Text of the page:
Policy Sci2010), engineering (Baker et al. 2008), and psychology (Zautra et al. 2010), sparkingattention in policy research. First, robustness and resilience are attractive to researchersinterested in understanding policy change and stability because it refers to the ability ofpolicies to persist over time by overcoming relevant external shocks and internal perturbations. In addition, the two concepts may yield insights for policy design. Both conceptsappear to provide opportunities to develop policy processes for coping with change andshocks (and, thus, with uncertainty) either by maintaining stability or by designing moreeffective policies. Furthermore, it must be underlined that resilience and robustness haveinspired policy-makers and government policy and strategies and, thus, seem to havebecome ‘policy solutions’ for governing complexity and a design for public policies.Based on an extensive review of the theoretical and empirical literature, the presentpaper focuses on the extent to which resilience and robustness can contribute to theprimary theoretical frameworks adopted by policy researchers and, thus, make it possibleto design better policies.‘Why resilience and robustness can be interesting for policy design’ section of the paperprovides a discussion of the potential usefulness of robustness and resilience as concepts inpolicy design. In ‘Robustness and/or resilience?’ section, we present an overview ofexisting understandings of the two concepts especially in social sciences. We then discuss,in ‘Resilience and robustness in the policy process’ section, the extent to which resilienceand robustness can be integrated into the analysis of the policy process and how their roleshould be understood. ‘Relevant dimensions of policy resilience and policy robustness’section identifies and discusses the primary theoretical challenges in adopting resilienceand robustness as policy concepts. ‘Government actions for resilience and robustness’section summarizes how these policy concepts can be applied in governmental actions todeal with policy shocks and anomalies. The concluding section presents the consequencesof our arguments with respect to the theoretical and the empirical relevance of resilienceand robustness for policy research.Why resilience and robustness can be interesting for policy designRobustness and resilience have become central in the policy strategies of many governments. In particular, resilience has become a new ‘mantra’ for many governments andinternational institutions. For instance, the OECD has published numerous policy briefsand recommendations for increasing resilience in economic development and disastermanagement (OECD 2014). The International Red Cross and the United Nations have alsolaunched different programmes to increase resilience in local communities and in cities(IFRC 2012; UNISDR 2016); the UK has launched a ‘National Resilience CapabilitiesProgramme’ for disaster management, in which resilience is the guiding policy principle(UK Cabinet 2014); not only has the USA established a ‘Federal Network Resilience’organization within the Homeland Security Office, but the ‘concept’ has been institutionalized at the organizational level (see, for example, the establishment of the Office ofEconomic Resilience inside the Federal Department of Housing and Urban Development).In contrast, robustness is much less popular as a concept and a policy-guiding principle,with one exception being the Dutch government’s emphasis on flood risk management(National Water Plan 2008). Rather, robustness is very often adopted as an instrument ofresilience in official documents.123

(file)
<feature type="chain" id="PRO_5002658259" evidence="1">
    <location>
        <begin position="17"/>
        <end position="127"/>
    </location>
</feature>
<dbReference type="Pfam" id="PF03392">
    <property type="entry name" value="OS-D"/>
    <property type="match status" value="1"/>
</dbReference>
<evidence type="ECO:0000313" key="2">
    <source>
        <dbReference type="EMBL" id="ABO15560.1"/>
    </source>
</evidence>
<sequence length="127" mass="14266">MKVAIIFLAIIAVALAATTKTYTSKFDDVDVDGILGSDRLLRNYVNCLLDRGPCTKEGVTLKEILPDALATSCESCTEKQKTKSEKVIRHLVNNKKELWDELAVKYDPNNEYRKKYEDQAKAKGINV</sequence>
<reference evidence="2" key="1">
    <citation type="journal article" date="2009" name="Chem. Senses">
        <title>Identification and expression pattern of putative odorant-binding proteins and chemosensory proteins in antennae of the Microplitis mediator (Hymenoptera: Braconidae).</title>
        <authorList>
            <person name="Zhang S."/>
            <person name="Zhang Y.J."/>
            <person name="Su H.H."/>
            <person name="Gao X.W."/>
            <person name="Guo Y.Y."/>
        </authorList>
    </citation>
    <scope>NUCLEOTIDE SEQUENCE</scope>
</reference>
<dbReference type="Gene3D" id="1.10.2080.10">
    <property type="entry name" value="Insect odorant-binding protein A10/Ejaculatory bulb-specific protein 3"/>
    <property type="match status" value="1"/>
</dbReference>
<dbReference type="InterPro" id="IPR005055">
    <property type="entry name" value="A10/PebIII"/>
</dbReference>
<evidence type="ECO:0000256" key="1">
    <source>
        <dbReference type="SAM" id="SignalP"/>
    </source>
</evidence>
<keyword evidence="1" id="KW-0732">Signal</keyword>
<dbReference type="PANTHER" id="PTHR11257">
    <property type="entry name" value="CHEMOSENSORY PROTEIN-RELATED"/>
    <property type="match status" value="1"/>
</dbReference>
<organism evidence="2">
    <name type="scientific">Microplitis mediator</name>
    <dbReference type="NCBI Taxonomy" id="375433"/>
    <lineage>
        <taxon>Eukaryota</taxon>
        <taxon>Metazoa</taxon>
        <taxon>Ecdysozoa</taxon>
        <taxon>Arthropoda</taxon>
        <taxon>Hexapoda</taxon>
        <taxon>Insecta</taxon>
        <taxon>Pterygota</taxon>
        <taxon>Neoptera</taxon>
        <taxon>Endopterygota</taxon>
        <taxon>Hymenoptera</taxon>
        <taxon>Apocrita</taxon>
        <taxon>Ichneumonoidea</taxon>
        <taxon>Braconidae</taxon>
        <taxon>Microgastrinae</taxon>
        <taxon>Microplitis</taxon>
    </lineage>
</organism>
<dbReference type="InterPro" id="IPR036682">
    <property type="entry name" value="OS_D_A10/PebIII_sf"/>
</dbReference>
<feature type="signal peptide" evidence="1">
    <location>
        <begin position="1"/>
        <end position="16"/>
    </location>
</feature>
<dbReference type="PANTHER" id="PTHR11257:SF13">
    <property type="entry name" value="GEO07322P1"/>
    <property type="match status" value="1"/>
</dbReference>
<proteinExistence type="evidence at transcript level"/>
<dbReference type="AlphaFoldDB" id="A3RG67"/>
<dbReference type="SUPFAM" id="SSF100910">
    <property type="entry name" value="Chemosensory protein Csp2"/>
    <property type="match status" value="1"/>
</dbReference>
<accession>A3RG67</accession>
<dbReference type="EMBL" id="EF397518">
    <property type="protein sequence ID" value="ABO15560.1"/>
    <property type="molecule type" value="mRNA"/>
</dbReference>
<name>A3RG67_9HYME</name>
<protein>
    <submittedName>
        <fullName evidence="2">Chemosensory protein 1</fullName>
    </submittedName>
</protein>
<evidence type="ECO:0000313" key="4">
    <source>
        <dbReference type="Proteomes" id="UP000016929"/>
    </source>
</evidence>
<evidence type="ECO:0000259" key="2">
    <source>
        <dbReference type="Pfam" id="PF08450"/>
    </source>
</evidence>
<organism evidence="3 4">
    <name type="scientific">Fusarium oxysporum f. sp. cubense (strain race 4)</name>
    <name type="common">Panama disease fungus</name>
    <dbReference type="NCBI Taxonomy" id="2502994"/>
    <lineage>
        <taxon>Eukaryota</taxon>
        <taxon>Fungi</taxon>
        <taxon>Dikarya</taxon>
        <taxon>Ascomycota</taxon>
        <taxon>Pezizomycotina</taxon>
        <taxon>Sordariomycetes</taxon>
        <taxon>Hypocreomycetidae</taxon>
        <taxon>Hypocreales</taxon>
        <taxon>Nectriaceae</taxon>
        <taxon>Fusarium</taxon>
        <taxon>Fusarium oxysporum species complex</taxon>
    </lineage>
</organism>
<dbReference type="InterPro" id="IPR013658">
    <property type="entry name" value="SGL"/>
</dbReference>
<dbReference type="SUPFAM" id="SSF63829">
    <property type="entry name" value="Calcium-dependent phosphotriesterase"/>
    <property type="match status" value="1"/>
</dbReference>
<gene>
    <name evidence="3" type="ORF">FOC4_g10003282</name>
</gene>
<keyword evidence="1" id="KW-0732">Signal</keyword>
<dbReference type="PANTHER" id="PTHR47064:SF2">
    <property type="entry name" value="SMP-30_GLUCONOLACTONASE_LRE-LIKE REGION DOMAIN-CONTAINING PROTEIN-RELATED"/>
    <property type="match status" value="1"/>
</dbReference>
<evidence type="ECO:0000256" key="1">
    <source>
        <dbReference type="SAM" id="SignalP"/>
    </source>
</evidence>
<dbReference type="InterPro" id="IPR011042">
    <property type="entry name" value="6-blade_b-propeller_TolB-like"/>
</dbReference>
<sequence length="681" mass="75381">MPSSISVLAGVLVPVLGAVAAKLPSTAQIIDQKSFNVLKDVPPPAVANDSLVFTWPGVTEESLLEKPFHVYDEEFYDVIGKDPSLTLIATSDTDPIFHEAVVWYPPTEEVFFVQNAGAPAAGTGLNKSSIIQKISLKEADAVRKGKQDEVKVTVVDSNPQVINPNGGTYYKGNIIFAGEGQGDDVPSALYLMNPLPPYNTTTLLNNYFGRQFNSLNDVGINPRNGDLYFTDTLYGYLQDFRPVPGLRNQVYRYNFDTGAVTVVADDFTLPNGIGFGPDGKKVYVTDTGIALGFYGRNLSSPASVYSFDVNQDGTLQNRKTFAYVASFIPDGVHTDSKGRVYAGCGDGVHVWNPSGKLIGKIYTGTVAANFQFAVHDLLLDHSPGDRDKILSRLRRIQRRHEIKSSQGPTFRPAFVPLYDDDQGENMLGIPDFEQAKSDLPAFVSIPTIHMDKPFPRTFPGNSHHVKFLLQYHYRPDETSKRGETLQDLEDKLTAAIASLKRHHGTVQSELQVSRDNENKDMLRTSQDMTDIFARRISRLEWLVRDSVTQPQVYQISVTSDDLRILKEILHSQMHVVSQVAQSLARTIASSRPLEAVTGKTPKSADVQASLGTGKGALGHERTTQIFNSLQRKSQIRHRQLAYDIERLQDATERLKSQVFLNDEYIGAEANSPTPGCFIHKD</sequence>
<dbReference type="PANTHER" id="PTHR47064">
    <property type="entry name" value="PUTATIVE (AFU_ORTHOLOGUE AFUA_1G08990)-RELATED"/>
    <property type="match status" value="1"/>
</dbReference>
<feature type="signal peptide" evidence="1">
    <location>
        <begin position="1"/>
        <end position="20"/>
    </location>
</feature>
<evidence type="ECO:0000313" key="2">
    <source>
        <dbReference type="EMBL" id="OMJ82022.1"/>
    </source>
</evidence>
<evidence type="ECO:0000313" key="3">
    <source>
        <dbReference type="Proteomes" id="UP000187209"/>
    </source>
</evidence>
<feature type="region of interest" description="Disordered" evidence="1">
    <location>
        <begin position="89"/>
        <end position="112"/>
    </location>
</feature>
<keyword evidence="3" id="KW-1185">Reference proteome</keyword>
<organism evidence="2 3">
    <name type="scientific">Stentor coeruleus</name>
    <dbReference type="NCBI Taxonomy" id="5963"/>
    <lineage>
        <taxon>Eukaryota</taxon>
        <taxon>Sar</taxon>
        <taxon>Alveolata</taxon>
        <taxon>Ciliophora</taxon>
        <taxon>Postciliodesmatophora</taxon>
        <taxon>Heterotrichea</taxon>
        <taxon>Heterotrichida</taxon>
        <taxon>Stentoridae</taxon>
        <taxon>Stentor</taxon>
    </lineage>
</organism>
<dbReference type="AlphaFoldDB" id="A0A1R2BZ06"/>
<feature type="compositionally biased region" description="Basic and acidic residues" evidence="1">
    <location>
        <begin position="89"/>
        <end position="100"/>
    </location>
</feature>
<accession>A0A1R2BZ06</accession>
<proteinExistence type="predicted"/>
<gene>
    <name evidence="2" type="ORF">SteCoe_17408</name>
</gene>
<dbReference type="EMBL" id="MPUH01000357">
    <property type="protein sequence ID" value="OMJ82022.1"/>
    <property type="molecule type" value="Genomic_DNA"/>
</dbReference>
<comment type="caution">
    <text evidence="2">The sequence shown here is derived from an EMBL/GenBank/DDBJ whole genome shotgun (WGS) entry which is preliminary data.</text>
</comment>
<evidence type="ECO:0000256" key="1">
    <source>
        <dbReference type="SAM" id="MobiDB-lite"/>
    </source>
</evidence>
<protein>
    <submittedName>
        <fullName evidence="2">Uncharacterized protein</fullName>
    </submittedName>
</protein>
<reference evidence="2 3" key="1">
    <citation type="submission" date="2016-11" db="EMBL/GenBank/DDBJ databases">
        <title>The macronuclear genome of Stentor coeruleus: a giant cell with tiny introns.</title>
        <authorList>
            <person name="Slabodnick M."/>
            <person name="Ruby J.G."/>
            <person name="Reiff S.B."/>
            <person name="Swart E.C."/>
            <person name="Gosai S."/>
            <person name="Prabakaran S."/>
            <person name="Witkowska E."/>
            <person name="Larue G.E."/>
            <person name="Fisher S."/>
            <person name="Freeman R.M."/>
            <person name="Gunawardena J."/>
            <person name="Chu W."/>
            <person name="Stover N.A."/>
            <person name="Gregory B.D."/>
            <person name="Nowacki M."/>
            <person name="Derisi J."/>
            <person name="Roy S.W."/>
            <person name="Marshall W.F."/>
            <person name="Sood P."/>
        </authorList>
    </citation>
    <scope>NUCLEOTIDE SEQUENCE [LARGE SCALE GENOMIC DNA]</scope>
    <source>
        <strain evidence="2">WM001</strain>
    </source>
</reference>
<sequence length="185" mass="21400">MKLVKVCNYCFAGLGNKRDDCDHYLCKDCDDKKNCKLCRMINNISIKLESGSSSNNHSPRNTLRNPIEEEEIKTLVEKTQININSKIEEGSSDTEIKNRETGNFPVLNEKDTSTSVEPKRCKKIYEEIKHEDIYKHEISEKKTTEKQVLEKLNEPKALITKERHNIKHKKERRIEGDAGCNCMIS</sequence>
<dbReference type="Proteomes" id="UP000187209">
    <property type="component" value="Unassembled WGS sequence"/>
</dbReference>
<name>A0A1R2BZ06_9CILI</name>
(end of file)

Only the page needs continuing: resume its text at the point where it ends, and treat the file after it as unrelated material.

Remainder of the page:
Policy SciThe mere fact that resilience and robustness have become official solutions for dealingwith potential policy problems would be enough to justify an analytical interest fromscholars in public policy and policy design. Obviously, there is more to be discussed. Infact, in the last three decades, there has been a rising interest in resilience and robustness inseveral specific policy fields (climate change, environmental policy, and risk management)and among scholars of comparative politics who are interested in institutional design(Shepsle 1989; Goodin 1998; Bednar 2009). Furthermore, one of the most prominentframeworks of public policy, the Institutional Analysis and Development frameworkdeveloped by Elinor Ostrom, devotes much attention to robustness and, then, to resilience(Ostrom 1990; Janssen et al. 2007).These streams of research and scholarly work have further inspired greater politicalinterest in resilience and robustness.This diffusion of resilience and robustness in social sciences has occurred through anasymmetric process, with research concentrated in specific areas of interest, such asenvironmental policy and risk management. However, we believe that there is much scopefor a policy design approach to resilience and robustness. Rather than focusing on specificfields of social science research, there is a need to address how resilience and robustnessfactor into ‘real’ policy design. Seen in this light, resilience and robustness can bereconceptualized as the property that policies should have to reach some desired results(adaptation, resistance to external shocks, and control of uncertainty, for example). We willseek to achieve this in our paper.This interest for resilience and robustness clearly derives from the growing uncertaintyand complexity that policy-makers are faced with, and thus, there is a growing recognitionof the importance of policy designs that can address or minimize the impacts of potentialshocks and uncertainty. In particular, policy designers are faced with the challenges ofuncertain linkages between policy actions and outcomes, a highly complex and ill-definedpolicy problem space that encompasses multiple interacting elements (Anderies andJanssen 2013).These developments suggest an urgent need to assess resilience and robustness from apolicy design perspective. More specifically, by assuming that policy design is thatknowledge- and information-based activity through which, in a specific context, policymakers and stakeholders try to formulate solutions for problems perceived as collective(Alexander 1982; Howlett 2011), it is quite relevant to assess whether and how resilienceand robustness should be really taken into consideration by policy scholars and, thus, bepart of the landscape of decision-makers.Robustness and/or resilience?Different literature streams employ resilience and robustness in ways that risk conceptualoverlap. However, as we argue below, robustness and resilience hold different meaningsfor different disciplines. Thus, we must first identify the meanings of both concepts beforecontextualizing them from a policy perspective.ResilienceThe term ‘resilience’ is derived from the Latin terms resiliere or resilio for ‘bounce’ or‘rebound’ (Alexander 2013). The action of ‘bouncing back’ or returning to some form of123